Industry NewsBoutique & IndependentThe Benjamin is Serious About Sleep

The Benjamin is Serious About Sleep

Despite all the bells and whistles applied to improve guest satisfaction scores, hotels still need to deliver at the most basic level to keep customers happy—and that starts with a good night’s sleep. The Benjamin, located in midtown Manhattan, takes sleep seriously. In tandem with its multimillion dollar renovation, the luxury boutique hotel, along with sleep expert Rebecca Robbins, recently launched Rest and Renew, a new program designed to ensure that guests get a soothing slumber.

“At the end of the day, hotels are in the business of sleep,” says Robbins, a Cornell researcher and author of the book Sleep for Success! “Hotels play a key role in providing the foundation for a good night’s sleep away from home. Key factors for doing that include providing guests with a high quality mattress and pillows and ousting all light from the rooms. However, hotels do these things with varying degrees of success, and these sleep factors are where attention to sleep in hotels often ends.”

The Benjamin’s program starts with Anya Orlanska, the hotel’s sleep concierge, and her Sleep Team, a trained group of staff members—ranging from housekeepers to hotel executives—who are armed with best practices and tips for achieving a good night’s sleep. With advance notice, guests can also book full- or half-day sleep consultations with Robbins to learn more about the science of sleep.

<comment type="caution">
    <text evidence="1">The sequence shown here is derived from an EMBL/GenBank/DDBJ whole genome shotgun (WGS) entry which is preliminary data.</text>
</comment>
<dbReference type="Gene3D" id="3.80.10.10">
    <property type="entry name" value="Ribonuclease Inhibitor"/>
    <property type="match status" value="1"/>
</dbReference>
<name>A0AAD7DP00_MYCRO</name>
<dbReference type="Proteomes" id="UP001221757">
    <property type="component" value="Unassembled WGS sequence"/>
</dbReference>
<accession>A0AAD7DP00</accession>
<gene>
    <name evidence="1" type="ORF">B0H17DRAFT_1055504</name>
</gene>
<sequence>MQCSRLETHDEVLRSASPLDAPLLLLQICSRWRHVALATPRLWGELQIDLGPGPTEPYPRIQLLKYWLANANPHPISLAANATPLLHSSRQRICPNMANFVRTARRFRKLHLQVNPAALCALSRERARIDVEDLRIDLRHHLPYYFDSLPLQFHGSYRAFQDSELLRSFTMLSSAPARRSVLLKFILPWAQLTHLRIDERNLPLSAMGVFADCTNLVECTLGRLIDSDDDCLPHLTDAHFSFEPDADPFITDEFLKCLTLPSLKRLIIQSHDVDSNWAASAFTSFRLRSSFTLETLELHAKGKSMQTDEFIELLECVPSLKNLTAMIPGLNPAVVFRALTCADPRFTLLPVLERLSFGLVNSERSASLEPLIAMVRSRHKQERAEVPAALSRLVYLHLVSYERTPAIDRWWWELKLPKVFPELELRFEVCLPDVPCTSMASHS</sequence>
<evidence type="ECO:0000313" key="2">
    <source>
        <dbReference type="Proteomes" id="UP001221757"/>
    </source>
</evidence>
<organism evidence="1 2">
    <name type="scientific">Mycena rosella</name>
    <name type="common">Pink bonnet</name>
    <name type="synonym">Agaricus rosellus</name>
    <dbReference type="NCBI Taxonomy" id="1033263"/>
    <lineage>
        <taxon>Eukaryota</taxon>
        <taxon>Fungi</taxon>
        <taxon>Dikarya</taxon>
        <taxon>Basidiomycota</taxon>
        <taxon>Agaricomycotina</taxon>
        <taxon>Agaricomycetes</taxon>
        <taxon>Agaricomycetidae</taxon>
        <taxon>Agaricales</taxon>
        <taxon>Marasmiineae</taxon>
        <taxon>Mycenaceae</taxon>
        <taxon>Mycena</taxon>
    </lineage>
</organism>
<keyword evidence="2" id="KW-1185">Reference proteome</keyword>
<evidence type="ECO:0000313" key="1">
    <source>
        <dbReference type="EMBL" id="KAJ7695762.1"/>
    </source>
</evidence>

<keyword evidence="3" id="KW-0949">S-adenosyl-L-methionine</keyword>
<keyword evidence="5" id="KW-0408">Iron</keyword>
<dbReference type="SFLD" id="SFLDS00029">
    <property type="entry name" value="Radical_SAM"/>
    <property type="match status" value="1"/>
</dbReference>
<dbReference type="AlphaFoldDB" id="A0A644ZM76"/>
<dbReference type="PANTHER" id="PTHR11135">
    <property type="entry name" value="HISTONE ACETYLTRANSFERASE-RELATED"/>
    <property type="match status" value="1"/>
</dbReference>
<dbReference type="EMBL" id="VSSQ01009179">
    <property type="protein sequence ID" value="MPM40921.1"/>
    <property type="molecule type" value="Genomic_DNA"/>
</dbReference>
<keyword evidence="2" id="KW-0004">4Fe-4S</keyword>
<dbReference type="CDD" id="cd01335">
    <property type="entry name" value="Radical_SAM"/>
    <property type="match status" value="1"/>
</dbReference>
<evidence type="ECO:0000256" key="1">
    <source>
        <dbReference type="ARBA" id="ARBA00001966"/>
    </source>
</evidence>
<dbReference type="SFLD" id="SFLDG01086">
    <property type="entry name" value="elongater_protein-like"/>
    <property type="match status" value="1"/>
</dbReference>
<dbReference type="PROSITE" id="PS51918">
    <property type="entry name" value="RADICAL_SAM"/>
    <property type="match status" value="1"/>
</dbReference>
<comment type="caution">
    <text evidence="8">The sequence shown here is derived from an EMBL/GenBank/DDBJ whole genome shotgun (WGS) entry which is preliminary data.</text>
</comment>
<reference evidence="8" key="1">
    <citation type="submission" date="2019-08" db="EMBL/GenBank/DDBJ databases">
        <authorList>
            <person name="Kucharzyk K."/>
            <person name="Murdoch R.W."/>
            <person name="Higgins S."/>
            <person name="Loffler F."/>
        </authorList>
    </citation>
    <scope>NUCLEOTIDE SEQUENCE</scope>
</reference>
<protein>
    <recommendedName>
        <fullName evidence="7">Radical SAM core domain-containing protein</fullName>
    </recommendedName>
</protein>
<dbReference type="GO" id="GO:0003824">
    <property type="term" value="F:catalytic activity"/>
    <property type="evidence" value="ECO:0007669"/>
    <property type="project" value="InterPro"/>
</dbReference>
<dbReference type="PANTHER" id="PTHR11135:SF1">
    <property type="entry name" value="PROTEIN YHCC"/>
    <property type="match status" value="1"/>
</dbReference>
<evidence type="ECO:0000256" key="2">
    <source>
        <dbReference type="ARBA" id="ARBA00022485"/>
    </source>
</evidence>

Travelers are often susceptible to poor sleep behaviors, says Robbins, and it’s easy for guests to fall into bad patterns while on the road. Using telephones, computers, or other devices before bed can reduce sleep quality. Eating late-night, big meals can also deter proper sleep patterns. And light-emitting devices such as LED dials or bright clocks next to the bed keep guests tossing and turning.

To combat these common sleep problems, The Benjamin has outfitted each guestroom with blackout curtains, installed analog clocks, and designed a special pillow menu so guests can choose the right headrest based on their sleeping patterns. Hotel guests can also order a “work-down” call, which will be delivered by the Sleep Team as a reminder to power down devices and relax before bed. Chef Geoffrey Zakarian of the National Bar and Dining Rooms also created a “Bedtime Bites” menu—a selection of snacks that will ensure that guests have just the right amount to nibble on before bed.

“Ultimately, our hope is for guests to check in and know that we have their sleep covered,” says Robbins. “At The Benjamin, guests can look forward to a great night’s sleep—maybe even the best they have ever had. That is pretty big value add if you ask me.”



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